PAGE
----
This site uses cookies to improve your experience and to provide services and advertising. By continuing to browse, you agree to the use of cookies described in our Cookies Policy. You may change your settings at any time but this may impact on the functionality of the site. To learn more see our Cookies Policy.
OK
Dublin: 18 °C Saturday 25 May, 2019
Advertisement

UNESCO puts Timbuktu on danger list

We take a brief look at the explorers, including one Irish man, who tried and failed to make it to the fabled city, the one who finally did and the other who made it out alive.

a man walks past the Sankore Mosque, a UNESCO World Heritage Site, in Timbuktu, Mal
a man walks past the Sankore Mosque, a UNESCO World Heritage Site, in Timbuktu, Mal
Image: STR/AP/Press Association Images

UNESCO HAS LISTED the fabled city of Timbuktu in Mali as an endangered heritage site, the BBC reports.

The UN’s cultural agency said it was concerned about the looting of artifacts from the city, as violence in the West African country escalates.

Rebel groups, who have taken over the north, are competing for control of the entire country.

However, they threaten to destroy ancient sites, including Timbuktu, whose impressive mud buildings are home to over 700,000 ancient manuscripts.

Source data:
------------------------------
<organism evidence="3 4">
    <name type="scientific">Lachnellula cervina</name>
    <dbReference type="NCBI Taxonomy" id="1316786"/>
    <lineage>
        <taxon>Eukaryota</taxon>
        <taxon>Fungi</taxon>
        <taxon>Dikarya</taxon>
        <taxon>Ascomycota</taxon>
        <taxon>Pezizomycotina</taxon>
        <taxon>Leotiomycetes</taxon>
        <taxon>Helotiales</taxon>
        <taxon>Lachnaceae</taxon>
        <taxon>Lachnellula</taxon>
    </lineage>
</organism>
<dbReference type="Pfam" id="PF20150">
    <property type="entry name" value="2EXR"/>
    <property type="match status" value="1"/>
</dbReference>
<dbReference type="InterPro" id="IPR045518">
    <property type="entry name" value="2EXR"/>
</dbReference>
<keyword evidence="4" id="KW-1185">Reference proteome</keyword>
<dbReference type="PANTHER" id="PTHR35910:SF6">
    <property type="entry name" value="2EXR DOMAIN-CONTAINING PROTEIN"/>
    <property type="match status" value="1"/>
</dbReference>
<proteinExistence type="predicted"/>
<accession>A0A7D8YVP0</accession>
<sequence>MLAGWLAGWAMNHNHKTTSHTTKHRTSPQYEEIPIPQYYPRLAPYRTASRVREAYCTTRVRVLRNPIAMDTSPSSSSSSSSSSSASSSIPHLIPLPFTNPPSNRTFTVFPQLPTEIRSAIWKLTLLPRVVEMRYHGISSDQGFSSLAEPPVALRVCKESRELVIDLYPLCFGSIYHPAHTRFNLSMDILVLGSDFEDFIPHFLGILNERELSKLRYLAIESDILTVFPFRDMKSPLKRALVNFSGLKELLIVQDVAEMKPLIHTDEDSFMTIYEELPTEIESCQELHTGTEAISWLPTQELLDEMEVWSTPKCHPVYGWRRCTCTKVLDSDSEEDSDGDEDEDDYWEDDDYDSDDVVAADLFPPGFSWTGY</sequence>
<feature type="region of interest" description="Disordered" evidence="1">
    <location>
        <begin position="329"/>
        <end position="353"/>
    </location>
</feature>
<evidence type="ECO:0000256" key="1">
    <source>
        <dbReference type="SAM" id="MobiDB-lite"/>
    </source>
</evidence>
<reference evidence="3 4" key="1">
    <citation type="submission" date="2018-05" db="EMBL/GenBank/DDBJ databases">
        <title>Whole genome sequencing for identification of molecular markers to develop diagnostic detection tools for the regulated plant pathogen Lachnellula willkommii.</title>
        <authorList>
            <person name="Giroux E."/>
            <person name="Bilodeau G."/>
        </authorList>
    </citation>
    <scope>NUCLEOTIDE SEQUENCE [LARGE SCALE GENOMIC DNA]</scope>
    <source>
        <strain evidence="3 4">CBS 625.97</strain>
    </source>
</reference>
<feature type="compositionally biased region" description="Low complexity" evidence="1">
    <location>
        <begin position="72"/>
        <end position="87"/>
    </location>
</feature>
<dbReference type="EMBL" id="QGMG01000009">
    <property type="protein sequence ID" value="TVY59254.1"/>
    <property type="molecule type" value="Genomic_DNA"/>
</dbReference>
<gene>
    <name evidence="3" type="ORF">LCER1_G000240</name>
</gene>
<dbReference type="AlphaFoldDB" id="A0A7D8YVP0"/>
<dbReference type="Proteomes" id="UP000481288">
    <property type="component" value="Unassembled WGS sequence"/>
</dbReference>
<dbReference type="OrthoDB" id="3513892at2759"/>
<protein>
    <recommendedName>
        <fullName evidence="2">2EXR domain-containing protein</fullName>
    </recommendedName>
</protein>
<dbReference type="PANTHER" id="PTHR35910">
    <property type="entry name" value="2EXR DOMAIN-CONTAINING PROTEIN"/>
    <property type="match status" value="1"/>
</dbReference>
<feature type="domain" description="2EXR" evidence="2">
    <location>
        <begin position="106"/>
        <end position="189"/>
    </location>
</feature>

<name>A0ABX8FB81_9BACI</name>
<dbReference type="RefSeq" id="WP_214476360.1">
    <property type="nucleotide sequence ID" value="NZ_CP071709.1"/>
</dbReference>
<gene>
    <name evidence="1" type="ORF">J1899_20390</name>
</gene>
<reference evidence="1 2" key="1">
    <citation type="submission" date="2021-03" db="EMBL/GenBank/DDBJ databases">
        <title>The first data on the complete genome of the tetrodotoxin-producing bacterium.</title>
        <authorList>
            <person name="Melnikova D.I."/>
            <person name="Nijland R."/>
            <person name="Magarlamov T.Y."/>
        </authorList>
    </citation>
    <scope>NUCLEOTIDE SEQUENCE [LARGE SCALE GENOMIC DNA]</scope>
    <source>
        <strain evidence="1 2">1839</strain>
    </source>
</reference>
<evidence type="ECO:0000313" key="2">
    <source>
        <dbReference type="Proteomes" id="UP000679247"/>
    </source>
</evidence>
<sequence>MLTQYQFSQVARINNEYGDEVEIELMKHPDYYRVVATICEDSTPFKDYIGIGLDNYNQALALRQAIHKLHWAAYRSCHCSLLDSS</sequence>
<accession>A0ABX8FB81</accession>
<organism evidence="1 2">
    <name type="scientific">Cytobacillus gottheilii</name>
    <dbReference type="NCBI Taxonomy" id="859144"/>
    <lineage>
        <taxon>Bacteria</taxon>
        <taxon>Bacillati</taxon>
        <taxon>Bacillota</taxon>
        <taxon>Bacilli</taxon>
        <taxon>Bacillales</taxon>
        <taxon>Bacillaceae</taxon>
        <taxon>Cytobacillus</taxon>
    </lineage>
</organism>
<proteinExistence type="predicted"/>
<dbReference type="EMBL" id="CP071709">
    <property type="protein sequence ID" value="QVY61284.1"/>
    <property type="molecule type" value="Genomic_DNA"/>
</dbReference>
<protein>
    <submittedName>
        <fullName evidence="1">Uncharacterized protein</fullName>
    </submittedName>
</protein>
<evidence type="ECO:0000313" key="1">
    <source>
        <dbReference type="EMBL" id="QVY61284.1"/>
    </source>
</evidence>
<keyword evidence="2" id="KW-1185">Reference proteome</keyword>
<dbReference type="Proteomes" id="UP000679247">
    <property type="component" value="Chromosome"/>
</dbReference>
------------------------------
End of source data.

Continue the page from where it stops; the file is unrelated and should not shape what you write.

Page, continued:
Known as the forbidden city in Victorian times, legends of  a ‘lost city of gold’ spread through European capitals in the 18th and 19th centuries. The French and British both established organisations to look for it, but it wasn’t until 1828 that someone got there and made it out alive.

Here we take a brief look at the explorers, including one Irish man, who tried and failed to make it to the city, the one who finally did and the other who made it out alive.

Major Daniel Houghton

In 1790 the Irish army officer was commissioned to set off from Gambia to find the ‘lost’ city of Timbuktu. However, after reaching the Niger river, he was murdered by the Moors.

Major Gordon Laing

Another Scot, Laing tried a different route, leaving Tripoli in February 1826 and crossing the Sahara desert from the north. He reached Timbuktu in May 1826 penniless and with just one hand hand, after being pursued by Tuareg tribesmen on his way south. He spent three days in Timbuktu but had to flee as the city was forbidden to foreigners. He was killed by Tuaregs in the desert a few days later

René Caillié

The orphaned son of a prisoner, Caillié was the antithesis of the stereotypical ennobled, snobbish and wealthy Victorian explorer. Inspired by teh book Robinson Crusoe, aged just 16 he sailed to Senegal in West Africa, learned Arabic and local customs, helping him blend in to the local landscape unlike those who went before him.

Made it to Timbuktu in April 1828, then joined a camel caravan riding north for Fez in Morocco. He became the first European in modern times to visit Timbuktu and live to tell the tale.

Read: What’s happening in Mail >

  • Share on Facebook
  • Email this article
  •  

About the author:

Read next:

COMMENTS (5)